By Simone Søgaard Jacobsen
One of the ways I explain — to myself as well as to others — how design can improve lives is by pointing to the essential things in our surroundings we rarely devote attention to.
To most of our consciousness, the design element in everyday life is almost non-existent. Why? We’ve grown accustomed to expecting that it’s just there and that it works — and are only reminded of it when it doesn’t.
But before we can understand how design is instrumental in improving lives, maybe we must first acknowledge how it has contributed to and shaped our way of living throughout history.
This is where I’d like to share an excellent podcast series with you. Essentially, the show is about all the thoughts that go into the things we don’t think about — the unnoticed architecture and design that shape our world, the part that’s 99% Invisible. The show not only opened my eyes to the podcast genre in general, but, it helped me understand how design exists in literally everything.
We tend to look at the rather obvious and spacious design, such as buildings, transport, infrastructure and technology to find examples of how design has made a difference in our lives. Instead, I find it rewarding to explore the elements that you’re unlikely to associate with design. Such as football rules, banknotes, the ringtone on your phone and your neighbour’s lawn, “Grass may be a plant, but a lawn is a highly designed object,” as phrased in episode 177 Lawn Order.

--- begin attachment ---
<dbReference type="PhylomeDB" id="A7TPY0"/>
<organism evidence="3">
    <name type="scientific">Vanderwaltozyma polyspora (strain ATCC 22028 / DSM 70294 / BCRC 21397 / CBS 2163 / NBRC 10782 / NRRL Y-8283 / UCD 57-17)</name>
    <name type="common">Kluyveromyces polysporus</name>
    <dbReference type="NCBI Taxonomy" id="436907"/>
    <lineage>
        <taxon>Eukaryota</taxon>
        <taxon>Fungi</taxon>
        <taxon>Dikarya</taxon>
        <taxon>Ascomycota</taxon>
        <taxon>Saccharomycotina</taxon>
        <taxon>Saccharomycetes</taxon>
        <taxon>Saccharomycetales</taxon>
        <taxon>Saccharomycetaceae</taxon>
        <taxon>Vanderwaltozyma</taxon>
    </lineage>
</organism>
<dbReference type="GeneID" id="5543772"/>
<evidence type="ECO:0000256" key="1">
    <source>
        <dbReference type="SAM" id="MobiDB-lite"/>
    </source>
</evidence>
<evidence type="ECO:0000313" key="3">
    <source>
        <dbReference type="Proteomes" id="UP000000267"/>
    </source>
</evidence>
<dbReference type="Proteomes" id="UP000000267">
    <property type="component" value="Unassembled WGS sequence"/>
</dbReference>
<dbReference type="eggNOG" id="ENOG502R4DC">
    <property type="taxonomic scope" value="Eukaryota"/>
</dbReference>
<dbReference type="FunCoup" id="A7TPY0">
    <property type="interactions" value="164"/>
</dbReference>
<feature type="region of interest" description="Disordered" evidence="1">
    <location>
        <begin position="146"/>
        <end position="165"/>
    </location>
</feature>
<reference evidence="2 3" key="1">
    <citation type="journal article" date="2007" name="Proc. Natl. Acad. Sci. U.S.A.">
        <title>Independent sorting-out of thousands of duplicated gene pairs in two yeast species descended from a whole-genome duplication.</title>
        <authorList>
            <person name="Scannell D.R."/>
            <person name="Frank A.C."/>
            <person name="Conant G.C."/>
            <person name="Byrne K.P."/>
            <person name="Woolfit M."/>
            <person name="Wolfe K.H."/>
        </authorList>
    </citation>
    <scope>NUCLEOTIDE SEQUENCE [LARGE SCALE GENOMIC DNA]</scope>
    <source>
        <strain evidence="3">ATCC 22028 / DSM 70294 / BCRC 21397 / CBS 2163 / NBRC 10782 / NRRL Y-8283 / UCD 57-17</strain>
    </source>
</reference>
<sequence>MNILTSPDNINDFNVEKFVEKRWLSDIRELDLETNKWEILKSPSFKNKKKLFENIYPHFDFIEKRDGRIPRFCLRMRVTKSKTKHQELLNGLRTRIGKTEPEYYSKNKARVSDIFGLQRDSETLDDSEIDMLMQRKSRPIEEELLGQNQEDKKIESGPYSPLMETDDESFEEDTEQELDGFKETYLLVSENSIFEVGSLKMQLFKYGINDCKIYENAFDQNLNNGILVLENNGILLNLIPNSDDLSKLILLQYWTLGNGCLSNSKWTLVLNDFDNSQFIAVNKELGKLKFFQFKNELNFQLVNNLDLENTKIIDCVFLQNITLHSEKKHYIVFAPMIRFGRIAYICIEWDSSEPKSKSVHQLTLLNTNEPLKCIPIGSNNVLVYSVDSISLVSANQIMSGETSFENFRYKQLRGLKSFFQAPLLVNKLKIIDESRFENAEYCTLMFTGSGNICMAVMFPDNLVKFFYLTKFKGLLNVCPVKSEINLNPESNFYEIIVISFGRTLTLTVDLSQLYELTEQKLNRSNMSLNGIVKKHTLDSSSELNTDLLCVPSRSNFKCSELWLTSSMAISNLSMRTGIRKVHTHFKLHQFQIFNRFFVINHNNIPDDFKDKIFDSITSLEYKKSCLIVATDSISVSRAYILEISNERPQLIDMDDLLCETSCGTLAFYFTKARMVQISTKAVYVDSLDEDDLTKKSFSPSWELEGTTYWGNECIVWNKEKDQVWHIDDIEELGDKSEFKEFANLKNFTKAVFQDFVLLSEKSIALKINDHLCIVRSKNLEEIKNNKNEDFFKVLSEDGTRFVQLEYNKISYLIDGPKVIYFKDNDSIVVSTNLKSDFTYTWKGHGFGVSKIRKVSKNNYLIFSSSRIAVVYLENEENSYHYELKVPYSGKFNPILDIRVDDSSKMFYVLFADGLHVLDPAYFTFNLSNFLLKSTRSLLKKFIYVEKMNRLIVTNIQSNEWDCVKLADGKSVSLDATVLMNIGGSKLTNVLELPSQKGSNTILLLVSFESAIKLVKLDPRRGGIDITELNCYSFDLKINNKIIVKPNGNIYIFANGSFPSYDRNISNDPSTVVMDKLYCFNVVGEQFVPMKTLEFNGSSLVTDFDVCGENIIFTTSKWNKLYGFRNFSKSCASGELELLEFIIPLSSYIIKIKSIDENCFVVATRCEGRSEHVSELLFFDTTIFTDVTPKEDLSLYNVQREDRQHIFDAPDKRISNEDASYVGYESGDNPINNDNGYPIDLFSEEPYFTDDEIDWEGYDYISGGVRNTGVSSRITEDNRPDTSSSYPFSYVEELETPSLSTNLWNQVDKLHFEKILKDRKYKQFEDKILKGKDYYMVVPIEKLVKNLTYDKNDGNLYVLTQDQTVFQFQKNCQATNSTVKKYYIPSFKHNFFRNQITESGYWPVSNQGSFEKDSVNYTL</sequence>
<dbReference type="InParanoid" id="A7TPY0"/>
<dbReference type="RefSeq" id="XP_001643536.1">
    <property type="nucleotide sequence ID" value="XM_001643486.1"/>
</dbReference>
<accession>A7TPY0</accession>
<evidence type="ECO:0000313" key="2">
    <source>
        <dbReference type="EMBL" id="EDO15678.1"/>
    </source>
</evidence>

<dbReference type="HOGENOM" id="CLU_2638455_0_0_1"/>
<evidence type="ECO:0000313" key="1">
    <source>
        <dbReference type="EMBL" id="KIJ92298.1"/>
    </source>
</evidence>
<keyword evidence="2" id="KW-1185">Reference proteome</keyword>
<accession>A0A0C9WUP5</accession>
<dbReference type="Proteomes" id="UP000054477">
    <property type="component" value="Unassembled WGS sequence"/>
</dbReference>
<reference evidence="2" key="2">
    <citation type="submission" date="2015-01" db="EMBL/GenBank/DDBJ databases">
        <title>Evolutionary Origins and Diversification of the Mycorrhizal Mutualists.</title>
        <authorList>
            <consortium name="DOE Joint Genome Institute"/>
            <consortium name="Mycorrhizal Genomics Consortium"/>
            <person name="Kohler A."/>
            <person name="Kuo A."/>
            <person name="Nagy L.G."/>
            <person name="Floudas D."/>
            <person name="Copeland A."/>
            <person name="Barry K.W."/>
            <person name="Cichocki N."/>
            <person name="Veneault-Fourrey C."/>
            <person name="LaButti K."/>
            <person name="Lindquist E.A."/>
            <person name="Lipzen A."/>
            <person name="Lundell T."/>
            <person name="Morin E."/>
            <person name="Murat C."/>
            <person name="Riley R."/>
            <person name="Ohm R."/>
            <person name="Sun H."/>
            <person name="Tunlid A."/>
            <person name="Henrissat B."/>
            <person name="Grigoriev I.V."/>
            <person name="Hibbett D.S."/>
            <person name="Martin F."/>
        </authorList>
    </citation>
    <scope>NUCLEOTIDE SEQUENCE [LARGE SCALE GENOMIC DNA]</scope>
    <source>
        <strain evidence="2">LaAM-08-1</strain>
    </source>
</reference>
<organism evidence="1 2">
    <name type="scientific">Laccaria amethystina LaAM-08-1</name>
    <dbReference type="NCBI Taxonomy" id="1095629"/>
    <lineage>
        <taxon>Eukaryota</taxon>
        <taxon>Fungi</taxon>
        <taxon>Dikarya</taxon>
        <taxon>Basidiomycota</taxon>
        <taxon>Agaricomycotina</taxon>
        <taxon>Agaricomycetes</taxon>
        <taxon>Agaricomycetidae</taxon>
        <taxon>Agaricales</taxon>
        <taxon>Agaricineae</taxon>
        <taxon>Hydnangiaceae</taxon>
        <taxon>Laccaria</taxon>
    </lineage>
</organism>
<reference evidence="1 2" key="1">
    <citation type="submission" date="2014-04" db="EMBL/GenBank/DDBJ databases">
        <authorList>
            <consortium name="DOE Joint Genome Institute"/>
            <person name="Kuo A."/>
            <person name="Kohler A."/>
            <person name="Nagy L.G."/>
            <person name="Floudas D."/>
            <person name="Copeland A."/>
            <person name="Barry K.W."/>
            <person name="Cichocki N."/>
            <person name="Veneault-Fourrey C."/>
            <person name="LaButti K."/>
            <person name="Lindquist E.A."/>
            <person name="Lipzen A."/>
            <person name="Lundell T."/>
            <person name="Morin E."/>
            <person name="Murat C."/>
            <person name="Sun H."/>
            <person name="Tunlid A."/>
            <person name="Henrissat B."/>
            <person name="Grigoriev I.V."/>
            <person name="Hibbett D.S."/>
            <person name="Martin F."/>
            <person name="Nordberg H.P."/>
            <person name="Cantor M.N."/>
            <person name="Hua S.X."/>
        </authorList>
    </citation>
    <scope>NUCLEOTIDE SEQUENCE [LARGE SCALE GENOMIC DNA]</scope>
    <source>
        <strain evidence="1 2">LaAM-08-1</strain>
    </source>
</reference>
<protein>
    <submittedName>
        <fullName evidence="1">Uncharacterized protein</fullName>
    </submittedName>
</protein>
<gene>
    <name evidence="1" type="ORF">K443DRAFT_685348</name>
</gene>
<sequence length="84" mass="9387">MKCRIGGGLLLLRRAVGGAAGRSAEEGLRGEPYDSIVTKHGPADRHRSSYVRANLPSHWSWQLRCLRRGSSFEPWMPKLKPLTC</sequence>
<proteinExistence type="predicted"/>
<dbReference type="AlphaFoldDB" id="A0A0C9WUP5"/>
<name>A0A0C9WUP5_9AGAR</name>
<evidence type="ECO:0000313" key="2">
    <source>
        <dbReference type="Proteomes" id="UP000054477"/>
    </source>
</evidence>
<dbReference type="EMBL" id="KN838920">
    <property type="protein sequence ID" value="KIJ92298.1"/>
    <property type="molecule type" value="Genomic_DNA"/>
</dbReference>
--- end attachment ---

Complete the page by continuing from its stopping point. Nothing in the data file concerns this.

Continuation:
“I FIND IT REWARDING TO EXPLORE THE ELEMENTS THAT YOU’RE UNLIKELY TO ASSOCIATE WITH DESIGN”.
Or what about seating? The evolvement of seating design tells a story of a changing society from the perspective of cultural norms, industrial movements and political vibrations across communities.
Seating is related to authority, class and need and isn’t always about a chair. By some, the Neolithic village of Skara Brae in Scotland, seen below, is perceived as the earliest known seating, dating back to 3200 BC.
Centuries ago sitting down was reserved for the wealthy and powerful (in some areas of the world it still is). Today, it’s considered a healthy choice to make sure you don’t sit all day long. We’ve been told to sit down around the table. Most of us know to offer our seat to the elderly. And some of us have expressed political stances with the saying “you can sit with me”.
Seating points to an act often manifested through an object. An object that reflects, influences and interacts with its’ surroundings, the office chair being one great example. The Aeron Chair from 1992, seen below, is the first office chair considered to be designed for a human body. It changed dynamics at workplaces.
If this has piqued your interest, listen to this episode from 99% Invisible about seating. Edge of Your Seat was the first episode I listened to, and it’s still one of my favourites. Enjoy!
Images: Take A Seat, Herman Miller, Jean Phillipe Delberghe